Because Gaetjens is a small business within the meaning of the Fair Work Act 2009, the provisions of s.121 of the Act mean that the redundancy payment otherwise payable under s.119(2) would not be payable in the event of a redundancy.
 In the eventuality that Ms Masson-Forbes was, instead, dismissed for performance related reasons, the provisions of s.117(2) would require that having been employed for more than three years but not more than five years with Gaetjens, a period of not less than 3 weeks’ notice of termination of employment would be required to be given to Ms Masson-Forbes, together with a further one week notice for the reason that she is older than 45 years old.
 The period from 1 December 2014 to 30 January 2015 is a period of 60 days, or a period of slightly less than 9 weeks.
 That period, and its potential as a reference for Ms Masson-Forbes’ anticipated period of remaining employment with Gaetjens, viewed at the point at which she did finish with Gaetjens, on 1 December 2014, is a not improbable estimation of the time she would have remained employed with Gaetjens, within the context of the whole of this matter.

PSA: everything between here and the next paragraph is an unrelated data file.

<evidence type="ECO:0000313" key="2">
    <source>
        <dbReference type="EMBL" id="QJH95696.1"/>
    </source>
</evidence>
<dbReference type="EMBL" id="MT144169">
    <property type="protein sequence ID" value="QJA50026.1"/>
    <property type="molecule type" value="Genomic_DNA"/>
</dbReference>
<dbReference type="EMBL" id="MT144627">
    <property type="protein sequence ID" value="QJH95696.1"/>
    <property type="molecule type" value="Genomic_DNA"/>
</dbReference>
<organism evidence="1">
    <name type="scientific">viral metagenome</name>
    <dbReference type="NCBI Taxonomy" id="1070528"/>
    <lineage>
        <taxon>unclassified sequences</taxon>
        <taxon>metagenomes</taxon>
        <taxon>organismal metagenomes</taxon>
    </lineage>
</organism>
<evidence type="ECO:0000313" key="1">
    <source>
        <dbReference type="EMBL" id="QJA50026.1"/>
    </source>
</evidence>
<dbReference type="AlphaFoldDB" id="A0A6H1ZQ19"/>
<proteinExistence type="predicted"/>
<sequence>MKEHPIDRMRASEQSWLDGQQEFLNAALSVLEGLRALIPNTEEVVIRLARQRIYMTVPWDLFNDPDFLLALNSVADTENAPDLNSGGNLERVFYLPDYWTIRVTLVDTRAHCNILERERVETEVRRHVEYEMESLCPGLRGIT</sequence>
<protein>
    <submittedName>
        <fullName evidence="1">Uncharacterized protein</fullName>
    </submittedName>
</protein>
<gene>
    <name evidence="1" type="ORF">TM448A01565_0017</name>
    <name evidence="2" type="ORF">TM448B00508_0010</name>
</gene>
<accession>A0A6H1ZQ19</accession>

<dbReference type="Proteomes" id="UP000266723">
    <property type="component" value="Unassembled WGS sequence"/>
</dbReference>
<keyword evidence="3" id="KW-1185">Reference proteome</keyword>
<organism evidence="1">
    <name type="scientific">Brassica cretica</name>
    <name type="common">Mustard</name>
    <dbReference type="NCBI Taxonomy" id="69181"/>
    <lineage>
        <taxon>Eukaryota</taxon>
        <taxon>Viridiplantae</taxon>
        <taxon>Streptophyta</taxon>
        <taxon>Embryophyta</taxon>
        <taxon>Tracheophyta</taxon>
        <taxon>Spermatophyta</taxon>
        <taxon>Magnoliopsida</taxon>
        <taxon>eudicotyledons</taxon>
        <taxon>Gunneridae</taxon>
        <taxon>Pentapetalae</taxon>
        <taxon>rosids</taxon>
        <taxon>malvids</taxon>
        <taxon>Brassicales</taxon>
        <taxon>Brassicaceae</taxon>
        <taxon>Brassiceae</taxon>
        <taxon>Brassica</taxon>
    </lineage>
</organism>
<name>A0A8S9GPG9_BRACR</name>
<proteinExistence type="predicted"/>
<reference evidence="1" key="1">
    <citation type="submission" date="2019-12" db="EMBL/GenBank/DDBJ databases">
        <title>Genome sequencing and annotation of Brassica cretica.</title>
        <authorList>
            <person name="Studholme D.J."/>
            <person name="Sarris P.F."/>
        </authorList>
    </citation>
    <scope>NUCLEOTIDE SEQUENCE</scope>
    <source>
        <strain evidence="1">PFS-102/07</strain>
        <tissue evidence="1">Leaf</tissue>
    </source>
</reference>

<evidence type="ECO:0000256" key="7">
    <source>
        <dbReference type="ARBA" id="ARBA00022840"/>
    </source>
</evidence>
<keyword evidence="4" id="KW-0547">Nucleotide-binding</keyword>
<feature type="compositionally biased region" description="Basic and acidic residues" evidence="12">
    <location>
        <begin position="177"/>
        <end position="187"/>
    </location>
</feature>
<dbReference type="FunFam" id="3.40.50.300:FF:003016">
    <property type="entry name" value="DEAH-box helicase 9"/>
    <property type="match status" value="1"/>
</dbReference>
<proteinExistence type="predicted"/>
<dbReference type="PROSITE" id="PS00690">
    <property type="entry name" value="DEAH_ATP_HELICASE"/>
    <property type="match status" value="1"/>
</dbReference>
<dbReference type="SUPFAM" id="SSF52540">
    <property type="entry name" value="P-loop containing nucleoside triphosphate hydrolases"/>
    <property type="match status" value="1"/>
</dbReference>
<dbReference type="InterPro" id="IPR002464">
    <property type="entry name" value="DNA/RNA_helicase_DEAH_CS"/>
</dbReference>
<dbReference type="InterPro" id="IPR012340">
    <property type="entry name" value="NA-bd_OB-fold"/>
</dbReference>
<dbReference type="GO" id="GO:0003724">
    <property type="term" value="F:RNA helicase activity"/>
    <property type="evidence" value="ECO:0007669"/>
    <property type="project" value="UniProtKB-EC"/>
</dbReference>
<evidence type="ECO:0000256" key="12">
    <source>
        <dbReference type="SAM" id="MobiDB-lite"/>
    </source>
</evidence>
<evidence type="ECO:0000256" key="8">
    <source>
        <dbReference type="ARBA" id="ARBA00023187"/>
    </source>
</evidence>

Given the time of year that these events took place, it is improbable that were she to have been eventually dismissed by Gaetjens for performance related reasons that such would have happened before the end of 2014, or even very early in the New Year. That being the case, it is likely that any performance related dismissal would take place before the end of January 2015, at which time she would have been entitled to be provided with notice of any dismissal. In Ms Masson-Forbes’ case, the minimum notice period would be 3 weeks’ notice or payment in lieu, with a further 1 week for reason of her age and that she has completed at least 2 years of service. There was also no evidence that would lead to the view that a decision to make her redundant was imminent, or likely to occur by the end of January 2015.